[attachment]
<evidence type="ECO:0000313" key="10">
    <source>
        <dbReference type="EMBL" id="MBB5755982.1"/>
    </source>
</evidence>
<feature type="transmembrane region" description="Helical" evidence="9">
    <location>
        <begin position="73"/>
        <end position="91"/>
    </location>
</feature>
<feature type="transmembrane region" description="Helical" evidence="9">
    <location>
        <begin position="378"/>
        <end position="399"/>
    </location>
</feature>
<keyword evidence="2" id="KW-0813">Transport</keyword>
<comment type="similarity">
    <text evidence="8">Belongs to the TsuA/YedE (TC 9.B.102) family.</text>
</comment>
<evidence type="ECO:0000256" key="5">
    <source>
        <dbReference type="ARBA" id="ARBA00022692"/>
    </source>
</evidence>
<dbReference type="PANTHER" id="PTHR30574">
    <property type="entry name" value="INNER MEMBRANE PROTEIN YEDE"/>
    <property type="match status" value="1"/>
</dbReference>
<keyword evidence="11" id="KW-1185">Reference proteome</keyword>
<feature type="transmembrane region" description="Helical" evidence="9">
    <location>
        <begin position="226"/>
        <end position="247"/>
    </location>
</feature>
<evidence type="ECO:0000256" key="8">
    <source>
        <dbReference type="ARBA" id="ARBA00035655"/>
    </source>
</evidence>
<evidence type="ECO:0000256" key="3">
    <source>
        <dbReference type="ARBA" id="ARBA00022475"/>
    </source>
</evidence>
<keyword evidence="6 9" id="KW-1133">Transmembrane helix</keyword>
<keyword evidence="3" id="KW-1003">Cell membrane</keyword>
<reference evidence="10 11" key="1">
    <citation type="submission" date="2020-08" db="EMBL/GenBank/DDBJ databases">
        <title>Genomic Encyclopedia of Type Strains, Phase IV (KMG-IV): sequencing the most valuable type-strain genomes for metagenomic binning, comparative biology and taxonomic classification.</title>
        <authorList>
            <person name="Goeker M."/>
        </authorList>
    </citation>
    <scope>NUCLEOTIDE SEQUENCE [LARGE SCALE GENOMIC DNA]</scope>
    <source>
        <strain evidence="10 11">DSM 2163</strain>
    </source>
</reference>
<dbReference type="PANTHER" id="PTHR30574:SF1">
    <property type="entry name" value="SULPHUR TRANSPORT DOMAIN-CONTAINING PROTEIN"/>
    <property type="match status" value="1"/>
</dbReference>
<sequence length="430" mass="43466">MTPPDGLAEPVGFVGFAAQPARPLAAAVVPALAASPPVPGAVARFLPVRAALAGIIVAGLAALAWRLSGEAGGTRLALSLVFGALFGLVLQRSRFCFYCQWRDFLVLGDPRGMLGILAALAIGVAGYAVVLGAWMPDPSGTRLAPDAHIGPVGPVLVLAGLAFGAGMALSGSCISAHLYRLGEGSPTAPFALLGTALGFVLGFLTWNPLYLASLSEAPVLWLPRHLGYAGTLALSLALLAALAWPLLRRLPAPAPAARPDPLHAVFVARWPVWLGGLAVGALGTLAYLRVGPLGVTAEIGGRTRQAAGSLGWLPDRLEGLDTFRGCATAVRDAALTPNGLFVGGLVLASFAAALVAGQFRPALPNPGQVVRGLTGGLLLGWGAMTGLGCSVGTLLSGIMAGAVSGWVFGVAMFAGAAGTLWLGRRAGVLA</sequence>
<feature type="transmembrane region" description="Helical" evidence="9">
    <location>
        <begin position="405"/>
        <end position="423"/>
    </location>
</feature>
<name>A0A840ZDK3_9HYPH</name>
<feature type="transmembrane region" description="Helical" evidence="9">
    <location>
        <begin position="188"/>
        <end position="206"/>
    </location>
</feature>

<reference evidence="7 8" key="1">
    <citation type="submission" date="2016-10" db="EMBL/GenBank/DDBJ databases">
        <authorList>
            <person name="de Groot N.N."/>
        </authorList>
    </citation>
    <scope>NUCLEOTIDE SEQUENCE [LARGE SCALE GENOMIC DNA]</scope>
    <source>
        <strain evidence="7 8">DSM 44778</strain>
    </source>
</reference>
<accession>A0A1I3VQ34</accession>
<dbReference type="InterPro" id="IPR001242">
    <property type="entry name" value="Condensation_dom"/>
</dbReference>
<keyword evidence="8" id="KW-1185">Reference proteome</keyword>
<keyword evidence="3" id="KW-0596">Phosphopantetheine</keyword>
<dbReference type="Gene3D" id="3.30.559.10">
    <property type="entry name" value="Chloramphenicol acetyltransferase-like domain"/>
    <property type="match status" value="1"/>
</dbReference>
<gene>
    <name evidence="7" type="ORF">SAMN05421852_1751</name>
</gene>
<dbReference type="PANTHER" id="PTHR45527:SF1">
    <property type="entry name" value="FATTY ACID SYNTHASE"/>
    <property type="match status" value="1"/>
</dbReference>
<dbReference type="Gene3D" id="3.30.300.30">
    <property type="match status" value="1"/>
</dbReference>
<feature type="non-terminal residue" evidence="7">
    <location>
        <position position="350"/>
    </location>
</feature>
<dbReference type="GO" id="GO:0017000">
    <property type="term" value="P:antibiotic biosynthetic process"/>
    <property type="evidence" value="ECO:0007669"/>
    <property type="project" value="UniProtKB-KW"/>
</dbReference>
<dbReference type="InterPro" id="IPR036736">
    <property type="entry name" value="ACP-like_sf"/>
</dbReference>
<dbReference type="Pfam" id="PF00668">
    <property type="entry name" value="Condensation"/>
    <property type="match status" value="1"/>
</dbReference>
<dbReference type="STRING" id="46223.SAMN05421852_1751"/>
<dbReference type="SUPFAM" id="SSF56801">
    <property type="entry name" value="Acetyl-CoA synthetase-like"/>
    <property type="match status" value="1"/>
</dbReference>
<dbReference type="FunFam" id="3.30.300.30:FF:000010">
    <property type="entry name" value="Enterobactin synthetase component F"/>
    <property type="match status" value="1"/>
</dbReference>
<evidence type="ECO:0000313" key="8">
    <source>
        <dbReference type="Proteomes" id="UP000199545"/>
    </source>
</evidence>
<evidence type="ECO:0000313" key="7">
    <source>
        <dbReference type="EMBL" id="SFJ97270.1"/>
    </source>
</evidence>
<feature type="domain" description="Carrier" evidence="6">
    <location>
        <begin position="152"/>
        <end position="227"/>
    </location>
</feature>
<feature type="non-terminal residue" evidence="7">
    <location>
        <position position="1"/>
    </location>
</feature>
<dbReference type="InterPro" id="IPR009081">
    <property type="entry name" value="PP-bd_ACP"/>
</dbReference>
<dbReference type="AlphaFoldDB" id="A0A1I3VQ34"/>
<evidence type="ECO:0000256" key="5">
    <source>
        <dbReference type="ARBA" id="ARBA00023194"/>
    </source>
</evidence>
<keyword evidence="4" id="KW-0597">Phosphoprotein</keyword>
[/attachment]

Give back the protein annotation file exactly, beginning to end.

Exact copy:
<evidence type="ECO:0000313" key="10">
    <source>
        <dbReference type="EMBL" id="MBB5755982.1"/>
    </source>
</evidence>
<feature type="transmembrane region" description="Helical" evidence="9">
    <location>
        <begin position="73"/>
        <end position="91"/>
    </location>
</feature>
<feature type="transmembrane region" description="Helical" evidence="9">
    <location>
        <begin position="378"/>
        <end position="399"/>
    </location>
</feature>
<keyword evidence="2" id="KW-0813">Transport</keyword>
<comment type="similarity">
    <text evidence="8">Belongs to the TsuA/YedE (TC 9.B.102) family.</text>
</comment>
<evidence type="ECO:0000256" key="5">
    <source>
        <dbReference type="ARBA" id="ARBA00022692"/>
    </source>
</evidence>
<dbReference type="PANTHER" id="PTHR30574">
    <property type="entry name" value="INNER MEMBRANE PROTEIN YEDE"/>
    <property type="match status" value="1"/>
</dbReference>
<keyword evidence="11" id="KW-1185">Reference proteome</keyword>
<feature type="transmembrane region" description="Helical" evidence="9">
    <location>
        <begin position="226"/>
        <end position="247"/>
    </location>
</feature>
<evidence type="ECO:0000256" key="8">
    <source>
        <dbReference type="ARBA" id="ARBA00035655"/>
    </source>
</evidence>
<evidence type="ECO:0000256" key="3">
    <source>
        <dbReference type="ARBA" id="ARBA00022475"/>
    </source>
</evidence>
<keyword evidence="6 9" id="KW-1133">Transmembrane helix</keyword>
<keyword evidence="3" id="KW-1003">Cell membrane</keyword>
<reference evidence="10 11" key="1">
    <citation type="submission" date="2020-08" db="EMBL/GenBank/DDBJ databases">
        <title>Genomic Encyclopedia of Type Strains, Phase IV (KMG-IV): sequencing the most valuable type-strain genomes for metagenomic binning, comparative biology and taxonomic classification.</title>
        <authorList>
            <person name="Goeker M."/>
        </authorList>
    </citation>
    <scope>NUCLEOTIDE SEQUENCE [LARGE SCALE GENOMIC DNA]</scope>
    <source>
        <strain evidence="10 11">DSM 2163</strain>
    </source>
</reference>
<dbReference type="PANTHER" id="PTHR30574:SF1">
    <property type="entry name" value="SULPHUR TRANSPORT DOMAIN-CONTAINING PROTEIN"/>
    <property type="match status" value="1"/>
</dbReference>
<sequence length="430" mass="43466">MTPPDGLAEPVGFVGFAAQPARPLAAAVVPALAASPPVPGAVARFLPVRAALAGIIVAGLAALAWRLSGEAGGTRLALSLVFGALFGLVLQRSRFCFYCQWRDFLVLGDPRGMLGILAALAIGVAGYAVVLGAWMPDPSGTRLAPDAHIGPVGPVLVLAGLAFGAGMALSGSCISAHLYRLGEGSPTAPFALLGTALGFVLGFLTWNPLYLASLSEAPVLWLPRHLGYAGTLALSLALLAALAWPLLRRLPAPAPAARPDPLHAVFVARWPVWLGGLAVGALGTLAYLRVGPLGVTAEIGGRTRQAAGSLGWLPDRLEGLDTFRGCATAVRDAALTPNGLFVGGLVLASFAAALVAGQFRPALPNPGQVVRGLTGGLLLGWGAMTGLGCSVGTLLSGIMAGAVSGWVFGVAMFAGAAGTLWLGRRAGVLA</sequence>
<feature type="transmembrane region" description="Helical" evidence="9">
    <location>
        <begin position="405"/>
        <end position="423"/>
    </location>
</feature>
<name>A0A840ZDK3_9HYPH</name>
<feature type="transmembrane region" description="Helical" evidence="9">
    <location>
        <begin position="188"/>
        <end position="206"/>
    </location>
</feature>

<reference evidence="7 8" key="1">
    <citation type="submission" date="2016-10" db="EMBL/GenBank/DDBJ databases">
        <authorList>
            <person name="de Groot N.N."/>
        </authorList>
    </citation>
    <scope>NUCLEOTIDE SEQUENCE [LARGE SCALE GENOMIC DNA]</scope>
    <source>
        <strain evidence="7 8">DSM 44778</strain>
    </source>
</reference>
<accession>A0A1I3VQ34</accession>
<dbReference type="InterPro" id="IPR001242">
    <property type="entry name" value="Condensation_dom"/>
</dbReference>
<keyword evidence="8" id="KW-1185">Reference proteome</keyword>
<keyword evidence="3" id="KW-0596">Phosphopantetheine</keyword>
<dbReference type="Gene3D" id="3.30.559.10">
    <property type="entry name" value="Chloramphenicol acetyltransferase-like domain"/>
    <property type="match status" value="1"/>
</dbReference>
<gene>
    <name evidence="7" type="ORF">SAMN05421852_1751</name>
</gene>
<dbReference type="PANTHER" id="PTHR45527:SF1">
    <property type="entry name" value="FATTY ACID SYNTHASE"/>
    <property type="match status" value="1"/>
</dbReference>
<dbReference type="Gene3D" id="3.30.300.30">
    <property type="match status" value="1"/>
</dbReference>
<feature type="non-terminal residue" evidence="7">
    <location>
        <position position="350"/>
    </location>
</feature>
<dbReference type="GO" id="GO:0017000">
    <property type="term" value="P:antibiotic biosynthetic process"/>
    <property type="evidence" value="ECO:0007669"/>
    <property type="project" value="UniProtKB-KW"/>
</dbReference>
<dbReference type="InterPro" id="IPR036736">
    <property type="entry name" value="ACP-like_sf"/>
</dbReference>
<dbReference type="Pfam" id="PF00668">
    <property type="entry name" value="Condensation"/>
    <property type="match status" value="1"/>
</dbReference>
<dbReference type="STRING" id="46223.SAMN05421852_1751"/>
<dbReference type="SUPFAM" id="SSF56801">
    <property type="entry name" value="Acetyl-CoA synthetase-like"/>
    <property type="match status" value="1"/>
</dbReference>
<dbReference type="FunFam" id="3.30.300.30:FF:000010">
    <property type="entry name" value="Enterobactin synthetase component F"/>
    <property type="match status" value="1"/>
</dbReference>
<evidence type="ECO:0000313" key="8">
    <source>
        <dbReference type="Proteomes" id="UP000199545"/>
    </source>
</evidence>
<evidence type="ECO:0000313" key="7">
    <source>
        <dbReference type="EMBL" id="SFJ97270.1"/>
    </source>
</evidence>
<feature type="domain" description="Carrier" evidence="6">
    <location>
        <begin position="152"/>
        <end position="227"/>
    </location>
</feature>
<feature type="non-terminal residue" evidence="7">
    <location>
        <position position="1"/>
    </location>
</feature>
<dbReference type="InterPro" id="IPR009081">
    <property type="entry name" value="PP-bd_ACP"/>
</dbReference>
<dbReference type="AlphaFoldDB" id="A0A1I3VQ34"/>
<evidence type="ECO:0000256" key="5">
    <source>
        <dbReference type="ARBA" id="ARBA00023194"/>
    </source>
</evidence>
<keyword evidence="4" id="KW-0597">Phosphoprotein</keyword>